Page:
In eastern Washington, berry farmer Jason Morrell said the sun was rapidly drying out his strawberries, leaving them at risk of rotting if they aren't picked fast. Morrell, the owner of Walters' Fruit Ranch near Spokane, told television station KREM that normally farmers have about three weeks to get their strawberry crop picked. With Spokane expected to reach 109 F (42.78 C) on Monday, he expects to have just a few days to get the job done.

In Boise, Idaho, city officials warned parents to be wary of hot playground equipment. Slides and other playground toys can get hot enough under the intense summer sun to burn skin in seconds, and Boise's risk and safety manager Corey Pence told the Idaho Statesman that adults should press the back of a hand to equipment before deciding if it's cool enough for children to use.

Washington Gov. Jay Inslee lifted COVID-19 capacity restrictions on publicly owned or operated and non-profit cooling centers in light of the heat. Capacity is currently limited to 50% until the state fully reopens next Wednesday. And in Oregon, Gov. Kate Brown suspended capacity limits for movie theaters and shopping malls -- places with air-conditioning -- as well as swimming pools ahead of a statewide reopening Wednesday.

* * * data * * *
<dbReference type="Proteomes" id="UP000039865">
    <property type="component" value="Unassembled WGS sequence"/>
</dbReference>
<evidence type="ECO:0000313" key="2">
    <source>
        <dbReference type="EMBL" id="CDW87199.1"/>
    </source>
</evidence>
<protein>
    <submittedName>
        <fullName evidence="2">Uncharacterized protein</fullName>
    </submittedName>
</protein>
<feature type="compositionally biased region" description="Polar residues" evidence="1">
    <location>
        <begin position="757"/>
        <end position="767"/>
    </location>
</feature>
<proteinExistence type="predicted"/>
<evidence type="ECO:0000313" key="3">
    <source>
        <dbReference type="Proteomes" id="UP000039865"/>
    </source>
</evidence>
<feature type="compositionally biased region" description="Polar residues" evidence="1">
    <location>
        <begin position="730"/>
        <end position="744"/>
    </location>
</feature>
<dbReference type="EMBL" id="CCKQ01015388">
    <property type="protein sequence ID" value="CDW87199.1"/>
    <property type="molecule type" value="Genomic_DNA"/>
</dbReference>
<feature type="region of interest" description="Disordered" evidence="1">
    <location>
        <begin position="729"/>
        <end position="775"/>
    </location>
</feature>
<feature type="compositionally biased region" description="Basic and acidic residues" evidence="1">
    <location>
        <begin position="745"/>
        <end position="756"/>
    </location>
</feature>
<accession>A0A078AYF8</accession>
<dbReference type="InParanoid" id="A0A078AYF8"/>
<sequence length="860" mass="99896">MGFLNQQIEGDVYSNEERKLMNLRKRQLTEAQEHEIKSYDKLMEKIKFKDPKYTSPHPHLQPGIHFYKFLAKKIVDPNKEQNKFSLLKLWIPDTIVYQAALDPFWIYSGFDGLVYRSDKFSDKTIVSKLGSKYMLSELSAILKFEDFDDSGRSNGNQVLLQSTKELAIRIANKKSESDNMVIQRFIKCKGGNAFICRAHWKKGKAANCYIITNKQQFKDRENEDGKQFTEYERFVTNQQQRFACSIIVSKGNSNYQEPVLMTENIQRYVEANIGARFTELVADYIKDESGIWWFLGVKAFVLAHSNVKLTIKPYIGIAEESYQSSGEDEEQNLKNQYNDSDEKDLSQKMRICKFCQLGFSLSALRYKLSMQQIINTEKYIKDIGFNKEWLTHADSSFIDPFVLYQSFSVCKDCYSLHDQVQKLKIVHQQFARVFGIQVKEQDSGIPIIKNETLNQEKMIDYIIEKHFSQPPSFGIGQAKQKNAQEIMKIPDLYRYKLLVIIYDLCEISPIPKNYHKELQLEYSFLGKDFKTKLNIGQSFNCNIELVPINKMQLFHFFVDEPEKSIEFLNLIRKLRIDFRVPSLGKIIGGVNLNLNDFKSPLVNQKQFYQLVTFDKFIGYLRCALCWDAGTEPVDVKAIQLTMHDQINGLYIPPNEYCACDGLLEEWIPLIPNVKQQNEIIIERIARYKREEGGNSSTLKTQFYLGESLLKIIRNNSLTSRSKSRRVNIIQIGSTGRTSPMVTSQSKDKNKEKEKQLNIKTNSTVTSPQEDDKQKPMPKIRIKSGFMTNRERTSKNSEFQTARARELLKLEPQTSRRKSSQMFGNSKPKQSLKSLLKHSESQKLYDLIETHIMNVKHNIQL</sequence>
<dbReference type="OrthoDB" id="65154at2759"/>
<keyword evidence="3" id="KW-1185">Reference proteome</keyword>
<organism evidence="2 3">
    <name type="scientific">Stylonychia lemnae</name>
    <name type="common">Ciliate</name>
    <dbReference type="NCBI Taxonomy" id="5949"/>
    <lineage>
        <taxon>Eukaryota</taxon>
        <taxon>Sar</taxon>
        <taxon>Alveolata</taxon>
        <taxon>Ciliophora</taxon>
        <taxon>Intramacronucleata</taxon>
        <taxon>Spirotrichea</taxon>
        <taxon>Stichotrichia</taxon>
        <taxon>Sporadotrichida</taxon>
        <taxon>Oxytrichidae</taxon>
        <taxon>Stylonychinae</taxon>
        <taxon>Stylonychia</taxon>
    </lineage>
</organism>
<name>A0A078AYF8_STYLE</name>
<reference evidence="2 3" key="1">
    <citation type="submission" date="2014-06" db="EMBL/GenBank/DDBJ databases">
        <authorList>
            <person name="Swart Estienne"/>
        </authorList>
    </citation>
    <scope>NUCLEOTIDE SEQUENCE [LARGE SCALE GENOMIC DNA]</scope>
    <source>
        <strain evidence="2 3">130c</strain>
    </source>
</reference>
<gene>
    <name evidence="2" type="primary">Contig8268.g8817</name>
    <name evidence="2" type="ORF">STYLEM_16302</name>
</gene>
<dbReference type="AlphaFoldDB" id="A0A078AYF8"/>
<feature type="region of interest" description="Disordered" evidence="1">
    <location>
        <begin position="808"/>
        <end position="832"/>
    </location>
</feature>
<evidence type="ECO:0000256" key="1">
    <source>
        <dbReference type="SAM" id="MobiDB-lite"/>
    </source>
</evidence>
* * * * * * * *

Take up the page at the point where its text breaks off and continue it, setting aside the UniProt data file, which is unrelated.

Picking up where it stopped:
The sweltering temperatures expected on the final weekend of the U.S. Olympic Track and Field trials in Eugene, Oregon, also prompted USA Track and Field to reschedule several weekend events to times earlier in the day to avoid the peak heat.

Roughly 3,000 people signed up to compete in the Ironman race in Coeur d'Alene, Idaho, on Sunday, when temperatures could reach a record 101 F (38 C). The triathlon includes a 2.4-mile (3.9-km) swim, a 112-mile (180-km) bike ride and a marathon run.

The extended "heat dome" was a taste of the future for the Pacific Northwest as climate change reshapes weather patterns worldwide, said Kristie Ebi, a professor at the University of Washington who studies global warming and its effects on public health.

"We know from evidence around the world that climate change is increasing the frequency, intensity and duration of heat waves. We're going to have to get used to this going forward," she said.

The warm air dries vegetation and soil, making the are more prone to fire, she said.

Oregon was devastated by an unusually intense wildfire season last fall that torched about 1 million acres (404,685 hectares), burned more than 4,000 homes and killed nine people. Several fires are already burning around the Pacific Northwest, and much of the region is already in extreme or exceptional drought, according to the U.S. Drought Monitor.


Boone reported from Boise, Idaho Associated Press writers Gillian Flaccus in Portland, Manuel Valdes in Seattle and Rachel La Corte in Olympia, Washington, contributed. Cline is a corps member for the Associated Press/Report for America Statehouse News Initiative. Report for America is a nonprofit national service program that places journalists in local newsrooms to report on undercovered issues.